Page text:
Obama evokes Camelot themes
MIDDLETOWN, Conn. – Barack Obama deepened his connection to the Kennedy legacy Sunday as he stepped in for Sen. Edward Kennedy to deliver a commencement address at Wesleyan University.
Before an audience that included Kennedy’s wife and stepdaughter, a graduating senior at Wesleyan, Obama paid tribute to the Kennedy family and sounded a call to public service in the spirit of Camelot.
“At a time of war, we need you to work for peace,” Obama declared. “At a time of inequality, we need you to work for opportunity. At a time of so much cynicism and so much doubt, we need you to make us believe again. That’s your task, Class of 2008.”
The speech enveloped Obama in Kennedy imagery at a moment of dramatic transitions for both the Kennedy family and the Illinois senator’s presidential campaign.
Kennedy, who anointed Obama a worthy heir to his brothers John and Robert early in the presidential campaign, is newly diagnosed with a malignant brain tumor that inevitably raises the question of political succession.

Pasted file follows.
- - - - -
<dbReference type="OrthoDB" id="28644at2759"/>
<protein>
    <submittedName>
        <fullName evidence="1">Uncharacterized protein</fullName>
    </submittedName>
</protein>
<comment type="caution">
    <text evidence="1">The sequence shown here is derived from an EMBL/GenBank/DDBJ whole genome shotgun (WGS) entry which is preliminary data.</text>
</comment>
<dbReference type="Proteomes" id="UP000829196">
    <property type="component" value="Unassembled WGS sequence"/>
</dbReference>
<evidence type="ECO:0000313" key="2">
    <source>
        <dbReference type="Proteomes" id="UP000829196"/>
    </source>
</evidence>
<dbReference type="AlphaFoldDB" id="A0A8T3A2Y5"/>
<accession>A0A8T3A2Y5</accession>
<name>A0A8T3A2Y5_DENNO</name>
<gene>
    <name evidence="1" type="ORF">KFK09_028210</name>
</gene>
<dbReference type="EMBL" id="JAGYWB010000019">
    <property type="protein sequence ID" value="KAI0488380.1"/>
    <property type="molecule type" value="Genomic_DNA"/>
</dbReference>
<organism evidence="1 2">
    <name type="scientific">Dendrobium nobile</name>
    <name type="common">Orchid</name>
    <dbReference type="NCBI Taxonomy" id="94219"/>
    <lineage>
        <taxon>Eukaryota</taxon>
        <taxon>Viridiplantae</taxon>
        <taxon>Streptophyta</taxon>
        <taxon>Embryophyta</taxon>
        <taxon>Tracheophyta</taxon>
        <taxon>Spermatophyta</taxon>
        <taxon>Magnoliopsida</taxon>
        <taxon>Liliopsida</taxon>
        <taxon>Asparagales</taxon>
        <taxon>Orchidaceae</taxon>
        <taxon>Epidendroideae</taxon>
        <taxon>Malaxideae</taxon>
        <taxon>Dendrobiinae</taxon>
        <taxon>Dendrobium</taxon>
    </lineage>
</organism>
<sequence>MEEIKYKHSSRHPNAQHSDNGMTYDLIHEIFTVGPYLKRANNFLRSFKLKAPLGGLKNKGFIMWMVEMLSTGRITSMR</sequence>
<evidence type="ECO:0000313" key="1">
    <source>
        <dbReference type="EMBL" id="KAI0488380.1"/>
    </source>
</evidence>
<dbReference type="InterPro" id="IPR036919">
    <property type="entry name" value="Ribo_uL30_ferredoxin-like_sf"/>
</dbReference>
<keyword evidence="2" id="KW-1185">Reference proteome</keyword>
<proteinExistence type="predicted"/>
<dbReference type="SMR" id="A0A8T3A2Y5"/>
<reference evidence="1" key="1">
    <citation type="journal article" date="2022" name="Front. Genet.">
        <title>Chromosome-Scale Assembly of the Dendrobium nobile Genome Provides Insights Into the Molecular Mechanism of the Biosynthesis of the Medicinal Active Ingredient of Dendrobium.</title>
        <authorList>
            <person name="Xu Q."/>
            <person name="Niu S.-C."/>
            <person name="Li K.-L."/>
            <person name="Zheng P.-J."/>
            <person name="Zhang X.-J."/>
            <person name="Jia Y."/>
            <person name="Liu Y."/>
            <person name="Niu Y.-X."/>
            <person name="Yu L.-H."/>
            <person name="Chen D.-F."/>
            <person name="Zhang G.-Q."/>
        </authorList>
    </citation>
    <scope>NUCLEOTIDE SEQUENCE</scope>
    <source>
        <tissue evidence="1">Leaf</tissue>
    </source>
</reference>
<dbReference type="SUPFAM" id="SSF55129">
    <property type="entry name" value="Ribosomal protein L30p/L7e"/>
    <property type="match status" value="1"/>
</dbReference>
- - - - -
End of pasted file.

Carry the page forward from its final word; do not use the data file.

With Kennedy unable to appear, he chose Obama as his substitute just as Obama appears on the verge of clinching the Democratic presidential nomination. So at a turning point in the campaign, the candidate’s bond with the Kennedys was again on the nation’s television screens.
Obama’s barrier-breaking candidacy and youthful, charismatic persona has frequently stirred parallels to the Kennedys. His promotion of national service has provided a thematic link as well, and at Wesleyan he promised to make it “a cause of my presidency.”
Obama wove into his summons to serve such other familiar subjects of his campaign as hope, faith and a sense of common purpose.
“Our individual salvation depends on collective salvation,” Obama said. “It’s only when you hitch your wagon to something larger than yourself that you realize your true potential and discover the role you’ll play in writing the next great chapter in America’s story.”
Obama offered fulsome praise for the absent Kennedy.
“It is rare in this country of ours that a person exists who has touched the lives of nearly every single American without many of us even realizing it,” he said, adding, “And I have a feeling that Ted Kennedy is not done just yet.”
Obama’s address also made admiring references to other members of the Kennedy family, including mention of a famous Robert Kennedy quote on the power of hope.
“All it takes is one act of service – one blow against injustice – to send forth that tiny ripple of hope that Robert Kennedy spoke of,” Obama said.